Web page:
Yes, a mental illness. I am like hundreds of others who for many years have suffered in silence. Many who still suffer in silence. I recognized the fact though that I needed some serious help. And I have been told by many it was a good thing. And yes I am in counseling now to try to work on some very profound issues. Isolation. Pain. Dealing with my chronic health problems. Many, many issues I have been struggling with for a long time and have not sought out help for. Mostly out of fear and shame of what you – my family and friends – might think of me. I don’t want you to think of me differently because of this.
Very often you have all seen me to be the on there for all of you when we have reached wonderful milestones in our lives and when tragedies have come to us. You know I would give anyone anything and not care what it would do to me. I still am that way. For many of you this is the Anthony, the Tony, you know. You haven’t seen the side of me that has faced all of the problems of recent years. My health, my life, being homeless, having related stresses which I have hidden very intentionally because I have often thought I would burden others with these issues. I realize now that I am not burdening but releasing. Releasing the pain and being open, maybe raw, about the person you have known for years.
Now therapy will not be an end all cure. Nor will it be short term. Neither will be my health over time. I have accepted that. There will continue to be good days and bad days. There will continue to be life’s ups and downs. It does not end simply by saying I have a mental illness. I live with this every day. But I live.
I rely now on faith, something that was lacking for some time. I rely now on trying to be open. Not easy as I still have some very tall walls that will seem impenetrable. I rely now on acceptance now that I have very chronic and debilitating illnesses. Tests, visits, medication changes, preparing for dialysis, all of these will continue. And I will continue to rely on you all. I can never thank all of you enough. For those who have donated and continue to donate to the special fund created to help, it has gone to help ease the burdens of ensuring I can meet the daily needs of living. For those who have written me words of encouragement, offered their prayers, lit candles of hope in church, your prayers will be rewarded in some way. Even for those who have not been able to do anything tangible, but in your hearts and minds you have thought about me, in some way I feel that present within me.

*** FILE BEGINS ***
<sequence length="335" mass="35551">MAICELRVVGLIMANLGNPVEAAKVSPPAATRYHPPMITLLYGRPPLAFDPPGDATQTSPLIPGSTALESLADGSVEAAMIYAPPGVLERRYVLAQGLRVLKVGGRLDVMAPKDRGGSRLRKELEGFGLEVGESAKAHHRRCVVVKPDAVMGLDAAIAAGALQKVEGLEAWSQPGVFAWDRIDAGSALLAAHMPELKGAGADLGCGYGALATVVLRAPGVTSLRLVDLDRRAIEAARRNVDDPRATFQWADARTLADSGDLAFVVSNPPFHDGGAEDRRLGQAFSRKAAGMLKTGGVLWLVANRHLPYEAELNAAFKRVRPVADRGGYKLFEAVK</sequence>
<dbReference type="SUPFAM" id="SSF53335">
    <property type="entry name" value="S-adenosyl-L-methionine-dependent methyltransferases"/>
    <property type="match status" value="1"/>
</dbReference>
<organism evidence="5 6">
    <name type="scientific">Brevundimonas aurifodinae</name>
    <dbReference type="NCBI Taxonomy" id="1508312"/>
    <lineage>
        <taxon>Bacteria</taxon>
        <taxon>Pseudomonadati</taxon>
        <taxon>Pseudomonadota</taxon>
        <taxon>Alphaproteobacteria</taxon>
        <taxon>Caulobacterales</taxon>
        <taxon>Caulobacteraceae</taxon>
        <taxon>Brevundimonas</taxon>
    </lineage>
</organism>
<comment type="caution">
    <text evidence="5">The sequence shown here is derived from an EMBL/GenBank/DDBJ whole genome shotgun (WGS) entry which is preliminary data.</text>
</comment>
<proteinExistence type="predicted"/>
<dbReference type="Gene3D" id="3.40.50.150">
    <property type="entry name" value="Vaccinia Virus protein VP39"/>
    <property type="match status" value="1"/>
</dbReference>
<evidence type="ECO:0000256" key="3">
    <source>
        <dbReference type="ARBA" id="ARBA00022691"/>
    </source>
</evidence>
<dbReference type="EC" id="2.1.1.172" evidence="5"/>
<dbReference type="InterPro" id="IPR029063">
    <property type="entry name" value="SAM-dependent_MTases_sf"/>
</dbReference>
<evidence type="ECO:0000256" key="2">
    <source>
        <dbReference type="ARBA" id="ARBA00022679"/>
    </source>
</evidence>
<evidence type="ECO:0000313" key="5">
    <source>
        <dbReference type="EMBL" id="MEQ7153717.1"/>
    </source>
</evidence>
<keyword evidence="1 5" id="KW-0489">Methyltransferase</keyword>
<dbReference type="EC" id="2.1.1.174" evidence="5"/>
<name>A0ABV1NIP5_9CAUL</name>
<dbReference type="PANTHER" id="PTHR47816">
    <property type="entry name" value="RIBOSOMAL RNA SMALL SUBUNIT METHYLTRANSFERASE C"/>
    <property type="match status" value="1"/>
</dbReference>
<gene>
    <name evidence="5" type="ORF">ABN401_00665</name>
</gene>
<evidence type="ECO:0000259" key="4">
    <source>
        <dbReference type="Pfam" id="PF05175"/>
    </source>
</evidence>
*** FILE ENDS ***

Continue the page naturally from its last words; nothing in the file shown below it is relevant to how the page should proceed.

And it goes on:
I do not kid myself that this round of therapy will be the last I go through. I am certain this will now be just as daily of a routine as checking my blood sugars and watching my diet. But I want, as full disclosure, to tell you I have this “disease.” I am doing everything I can to cope and live with it. As I said you may not understand it right now, but know I am facing this. I will still continue to be me. That will never change. But just know I am going to face this challenge as I do my other conditions as strong as I can and will rely on all of you for your prayers and guidance.
Many have told me the Serenity prayer is a good starting point. And for me now it is my daily wish.
“O God, grant me the serenity to accept the things I cannot change the courage to change the things I can and the wisdom to know the difference. Living one day at a time, enjoying one moment at a time. Accepting hardships as the pathway to peace. Taking, as he did, the sinful world as it is, not as I would have it. Trusting that he will make all things right if I surrender to His will; that I may be reasonably happy in this life, and supremely happy with Him forever. Amen.”